* The fan will turn on automatically whenever any stepper is enabled
 * and turn off after a set period after all steppers are turned off.
  #define CONTROLLER_FAN_PIN 2           // Set a custom pin for the controller fan
  #define CONTROLLERFAN_SECS 60          // Duration in seconds for the fan to run after all motors are disabled
  #define CONTROLLERFAN_SPEED 130        // 255 == full speed

From Marlin_main.cpp:


  void controllerFan() {
    static millis_t lastMotorOn = 0, // Last time a motor was turned on
                    nextMotorCheck = 0; // Last time the state was checked
    const millis_t ms = millis();
    if (ELAPSED(ms, nextMotorCheck)) {
      nextMotorCheck = ms + 2500UL; // Not a time critical function, so only check every 2.5s
        #if HAS_HEATED_BED
          || thermalManager.soft_pwm_amount_bed > 0
          || E0_ENABLE_READ == E_ENABLE_ON // If any of the drivers are enabled...
          #if E_STEPPERS > 1
            || E1_ENABLE_READ == E_ENABLE_ON
            #if HAS_X2_ENABLE
              || X2_ENABLE_READ == X_ENABLE_ON
            #if E_STEPPERS > 2
              || E2_ENABLE_READ == E_ENABLE_ON
              #if E_STEPPERS > 3
                || E3_ENABLE_READ == E_ENABLE_ON
                #if E_STEPPERS > 4
                  || E4_ENABLE_READ == E_ENABLE_ON
                #endif // E_STEPPERS > 4
              #endif // E_STEPPERS > 3
            #endif // E_STEPPERS > 2
          #endif // E_STEPPERS > 1
      ) {
        lastMotorOn = ms; //... set time to NOW so the fan will turn on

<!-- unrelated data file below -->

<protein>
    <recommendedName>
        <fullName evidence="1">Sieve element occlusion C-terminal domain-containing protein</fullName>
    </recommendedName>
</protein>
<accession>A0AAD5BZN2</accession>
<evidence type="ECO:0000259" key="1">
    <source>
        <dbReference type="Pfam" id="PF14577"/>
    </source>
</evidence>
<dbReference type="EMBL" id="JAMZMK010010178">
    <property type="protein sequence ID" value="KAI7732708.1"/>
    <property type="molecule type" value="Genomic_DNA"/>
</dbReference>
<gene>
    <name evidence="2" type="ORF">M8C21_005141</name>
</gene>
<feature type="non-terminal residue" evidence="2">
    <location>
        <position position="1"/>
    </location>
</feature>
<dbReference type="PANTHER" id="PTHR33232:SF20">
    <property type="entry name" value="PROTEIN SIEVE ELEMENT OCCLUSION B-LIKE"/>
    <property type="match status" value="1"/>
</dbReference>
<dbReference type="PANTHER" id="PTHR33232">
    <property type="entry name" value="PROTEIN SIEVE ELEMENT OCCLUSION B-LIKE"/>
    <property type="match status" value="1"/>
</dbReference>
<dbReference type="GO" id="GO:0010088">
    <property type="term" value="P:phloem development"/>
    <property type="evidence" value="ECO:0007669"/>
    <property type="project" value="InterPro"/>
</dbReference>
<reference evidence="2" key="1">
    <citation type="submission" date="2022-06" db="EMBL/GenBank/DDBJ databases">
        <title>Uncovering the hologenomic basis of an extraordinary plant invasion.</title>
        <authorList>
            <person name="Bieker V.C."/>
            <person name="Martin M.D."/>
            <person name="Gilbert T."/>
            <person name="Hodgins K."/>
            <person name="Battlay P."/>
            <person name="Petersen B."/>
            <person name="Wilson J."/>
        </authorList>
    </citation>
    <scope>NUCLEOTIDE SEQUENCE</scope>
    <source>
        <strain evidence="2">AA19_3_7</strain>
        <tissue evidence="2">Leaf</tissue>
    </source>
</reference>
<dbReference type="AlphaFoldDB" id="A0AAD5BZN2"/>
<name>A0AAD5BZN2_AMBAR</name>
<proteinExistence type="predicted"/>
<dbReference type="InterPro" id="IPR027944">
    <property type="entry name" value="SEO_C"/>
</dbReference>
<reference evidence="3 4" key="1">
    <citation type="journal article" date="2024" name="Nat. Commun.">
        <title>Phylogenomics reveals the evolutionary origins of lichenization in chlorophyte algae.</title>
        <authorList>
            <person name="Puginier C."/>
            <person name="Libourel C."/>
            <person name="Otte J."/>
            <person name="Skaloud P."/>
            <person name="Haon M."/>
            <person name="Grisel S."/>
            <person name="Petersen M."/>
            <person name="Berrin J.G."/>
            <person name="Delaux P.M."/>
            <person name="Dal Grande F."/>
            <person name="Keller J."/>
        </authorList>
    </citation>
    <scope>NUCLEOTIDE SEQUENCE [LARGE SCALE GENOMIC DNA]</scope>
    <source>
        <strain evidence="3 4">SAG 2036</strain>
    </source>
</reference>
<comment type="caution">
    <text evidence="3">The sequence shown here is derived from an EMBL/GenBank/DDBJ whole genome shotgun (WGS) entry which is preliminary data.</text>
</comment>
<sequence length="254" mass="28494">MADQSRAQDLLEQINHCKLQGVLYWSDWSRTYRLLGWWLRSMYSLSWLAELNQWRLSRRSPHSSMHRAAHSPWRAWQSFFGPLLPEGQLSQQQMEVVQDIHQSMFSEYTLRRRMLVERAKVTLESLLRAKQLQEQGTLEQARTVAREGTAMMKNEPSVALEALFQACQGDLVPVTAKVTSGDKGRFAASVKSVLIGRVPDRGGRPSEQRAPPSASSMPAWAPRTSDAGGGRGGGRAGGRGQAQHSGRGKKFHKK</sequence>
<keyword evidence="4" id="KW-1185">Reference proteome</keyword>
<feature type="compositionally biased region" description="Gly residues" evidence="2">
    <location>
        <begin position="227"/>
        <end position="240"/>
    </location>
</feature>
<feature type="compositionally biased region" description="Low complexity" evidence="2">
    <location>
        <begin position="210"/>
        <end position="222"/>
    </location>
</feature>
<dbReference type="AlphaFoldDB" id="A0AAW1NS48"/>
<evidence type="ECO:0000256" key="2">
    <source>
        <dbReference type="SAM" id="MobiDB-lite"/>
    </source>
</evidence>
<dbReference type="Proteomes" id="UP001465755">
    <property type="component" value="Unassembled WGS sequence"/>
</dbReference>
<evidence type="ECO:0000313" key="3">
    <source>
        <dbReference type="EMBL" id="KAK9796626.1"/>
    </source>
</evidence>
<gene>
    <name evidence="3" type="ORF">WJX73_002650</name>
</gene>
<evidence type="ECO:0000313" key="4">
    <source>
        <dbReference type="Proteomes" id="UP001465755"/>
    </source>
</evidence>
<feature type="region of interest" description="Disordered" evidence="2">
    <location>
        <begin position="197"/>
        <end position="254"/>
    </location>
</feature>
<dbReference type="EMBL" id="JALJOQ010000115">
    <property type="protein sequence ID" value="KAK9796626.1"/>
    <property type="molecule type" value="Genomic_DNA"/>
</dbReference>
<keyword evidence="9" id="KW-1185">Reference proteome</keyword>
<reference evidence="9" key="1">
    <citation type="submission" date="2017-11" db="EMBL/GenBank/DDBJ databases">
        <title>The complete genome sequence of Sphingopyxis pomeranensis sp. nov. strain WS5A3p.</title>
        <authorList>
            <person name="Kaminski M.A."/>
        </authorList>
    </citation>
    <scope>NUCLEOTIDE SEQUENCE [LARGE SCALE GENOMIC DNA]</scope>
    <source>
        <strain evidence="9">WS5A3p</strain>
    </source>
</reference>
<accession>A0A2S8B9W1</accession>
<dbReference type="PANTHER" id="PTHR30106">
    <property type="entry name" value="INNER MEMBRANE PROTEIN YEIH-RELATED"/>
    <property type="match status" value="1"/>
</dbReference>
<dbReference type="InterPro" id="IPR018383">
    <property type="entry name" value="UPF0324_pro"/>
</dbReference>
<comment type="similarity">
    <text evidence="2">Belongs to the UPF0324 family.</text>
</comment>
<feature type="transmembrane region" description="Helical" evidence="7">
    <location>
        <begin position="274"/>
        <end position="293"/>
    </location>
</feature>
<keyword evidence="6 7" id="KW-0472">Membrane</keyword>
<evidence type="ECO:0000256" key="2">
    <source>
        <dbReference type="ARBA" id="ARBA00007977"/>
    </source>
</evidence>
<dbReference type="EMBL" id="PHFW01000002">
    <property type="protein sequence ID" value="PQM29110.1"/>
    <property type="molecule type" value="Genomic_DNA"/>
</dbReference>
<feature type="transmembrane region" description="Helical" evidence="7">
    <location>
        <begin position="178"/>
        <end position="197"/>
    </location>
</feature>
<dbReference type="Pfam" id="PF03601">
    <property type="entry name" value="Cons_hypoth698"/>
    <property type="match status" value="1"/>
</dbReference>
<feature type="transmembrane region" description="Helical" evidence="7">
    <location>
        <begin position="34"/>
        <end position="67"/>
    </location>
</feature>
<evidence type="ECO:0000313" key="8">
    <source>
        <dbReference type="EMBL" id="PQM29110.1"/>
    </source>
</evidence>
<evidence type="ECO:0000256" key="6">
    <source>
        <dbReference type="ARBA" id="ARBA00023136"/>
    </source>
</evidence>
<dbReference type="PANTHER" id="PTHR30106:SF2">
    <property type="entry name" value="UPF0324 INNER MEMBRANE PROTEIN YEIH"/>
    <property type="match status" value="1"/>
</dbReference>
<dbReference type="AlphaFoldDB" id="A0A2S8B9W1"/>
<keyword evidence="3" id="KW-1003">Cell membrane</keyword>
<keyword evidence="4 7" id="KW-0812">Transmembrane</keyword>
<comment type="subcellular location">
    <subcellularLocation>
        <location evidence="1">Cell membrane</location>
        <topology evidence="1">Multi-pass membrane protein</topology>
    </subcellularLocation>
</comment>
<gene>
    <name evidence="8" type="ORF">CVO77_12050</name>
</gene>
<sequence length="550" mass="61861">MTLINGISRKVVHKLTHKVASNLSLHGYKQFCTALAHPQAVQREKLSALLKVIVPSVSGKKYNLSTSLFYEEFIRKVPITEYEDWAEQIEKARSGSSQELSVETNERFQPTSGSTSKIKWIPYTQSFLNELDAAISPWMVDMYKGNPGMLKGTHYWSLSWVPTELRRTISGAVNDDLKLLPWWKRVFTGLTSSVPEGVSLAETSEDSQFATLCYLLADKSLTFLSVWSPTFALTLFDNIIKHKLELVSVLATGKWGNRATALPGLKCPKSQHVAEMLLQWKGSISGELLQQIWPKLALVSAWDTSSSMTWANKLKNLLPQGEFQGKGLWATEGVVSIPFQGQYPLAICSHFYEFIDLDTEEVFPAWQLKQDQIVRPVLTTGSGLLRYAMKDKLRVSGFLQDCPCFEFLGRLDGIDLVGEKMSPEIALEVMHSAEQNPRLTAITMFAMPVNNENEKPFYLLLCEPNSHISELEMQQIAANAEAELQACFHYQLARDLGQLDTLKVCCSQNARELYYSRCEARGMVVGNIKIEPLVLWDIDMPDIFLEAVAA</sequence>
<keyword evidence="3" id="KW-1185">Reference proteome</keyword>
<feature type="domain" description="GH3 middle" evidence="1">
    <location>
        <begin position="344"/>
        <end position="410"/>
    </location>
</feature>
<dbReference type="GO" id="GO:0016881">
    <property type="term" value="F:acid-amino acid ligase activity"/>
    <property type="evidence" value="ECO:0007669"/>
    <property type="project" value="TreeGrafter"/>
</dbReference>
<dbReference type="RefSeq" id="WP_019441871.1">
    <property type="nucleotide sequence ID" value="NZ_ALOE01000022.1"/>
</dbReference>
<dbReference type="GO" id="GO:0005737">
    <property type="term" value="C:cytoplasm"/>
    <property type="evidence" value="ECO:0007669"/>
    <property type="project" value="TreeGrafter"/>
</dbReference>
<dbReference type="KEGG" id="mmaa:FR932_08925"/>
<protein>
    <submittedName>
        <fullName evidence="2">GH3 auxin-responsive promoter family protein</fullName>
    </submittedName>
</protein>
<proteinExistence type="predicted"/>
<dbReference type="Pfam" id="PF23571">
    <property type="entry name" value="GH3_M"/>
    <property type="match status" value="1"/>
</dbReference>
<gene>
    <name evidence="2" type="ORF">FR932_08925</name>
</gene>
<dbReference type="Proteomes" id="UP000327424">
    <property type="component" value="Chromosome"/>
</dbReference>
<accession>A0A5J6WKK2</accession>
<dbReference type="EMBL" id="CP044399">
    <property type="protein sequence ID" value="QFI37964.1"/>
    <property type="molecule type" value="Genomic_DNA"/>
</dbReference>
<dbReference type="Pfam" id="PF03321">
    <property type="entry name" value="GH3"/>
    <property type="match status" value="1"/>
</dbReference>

// Fan off if no steppers have been enabled for CONTROLLERFAN_SECS seconds
      const uint8_t speed = (lastMotorOn && PENDING(ms, lastMotorOn + (CONTROLLERFAN_SECS) * 1000UL)) ? CONTROLLERFAN_SPEED : 0;
      controllerFanSpeed = speed;

      // allows digital or PWM fan output to be used (see M42 handling)
      analogWrite(CONTROLLER_FAN_PIN, speed);


I forgive you for sounding like a Luzbot-er and thank you again. Code segment is helpful. As I read it the Mini’s fan is set for 130/255, about 1/2 speed. Used as a constant I would not be changeable by an M-Command.

Started thinking I could include M42 command in my start code to set fan full on.

Do you read it the same way I did?

Further study seems to show fan speed is written every 2.5 seconds. Either to
CONTROLLERFAN_SPEED or 0. That would cancel out an M42 in the start code.


Next though is to wire a relay or transistor to power the fan based on the Rambo’s FAN output. Mechanical of the relay would hopefully filter out the duty cycle switching.

Or maybe use a 12V fan. Hummm? And a capacitor. Double Hummmm?

Nice enclosure. Looks to do the job well.

Regards, Mitch

I’m not sure what you mean by “based on the Rambo’s FAN output” but if that is the part cooling fan, I think that would be a bad idea. IMO, wiring the fan to run all the time would be a better choice. You could use a resistor or a buck converter to run the fan at 80% instead of 50%. Additionally, consider using a fan with a higher CFM. Noctua fans are well known for being quiet.

I believe the fan is a Pelonis C8015H24BPLP1b-7 (specs on page 27).

I think some sort of duct for the enclosure fan to draw in cooler air might be helpful. Leaving the existing fan alone and modifying the enclosure for an additional fan might help as well.

Yeah “Rambo’s FAN output” was non-specific. I mean output to the Rambo Cooling Fan in the control box. The output we have been discussing.

Not in favor of external ducting. Thinking of internal ducting to increase the air flow to the parts that need it. Possibly a warped “cone/ funnel” directed to the motor drivers. Possibly a centrifugal blower with ducting to aim at the motor drivers.

Trying to avoid cutting that beautiful box. Seriously. do not want to hack the box.

Regards, Mitch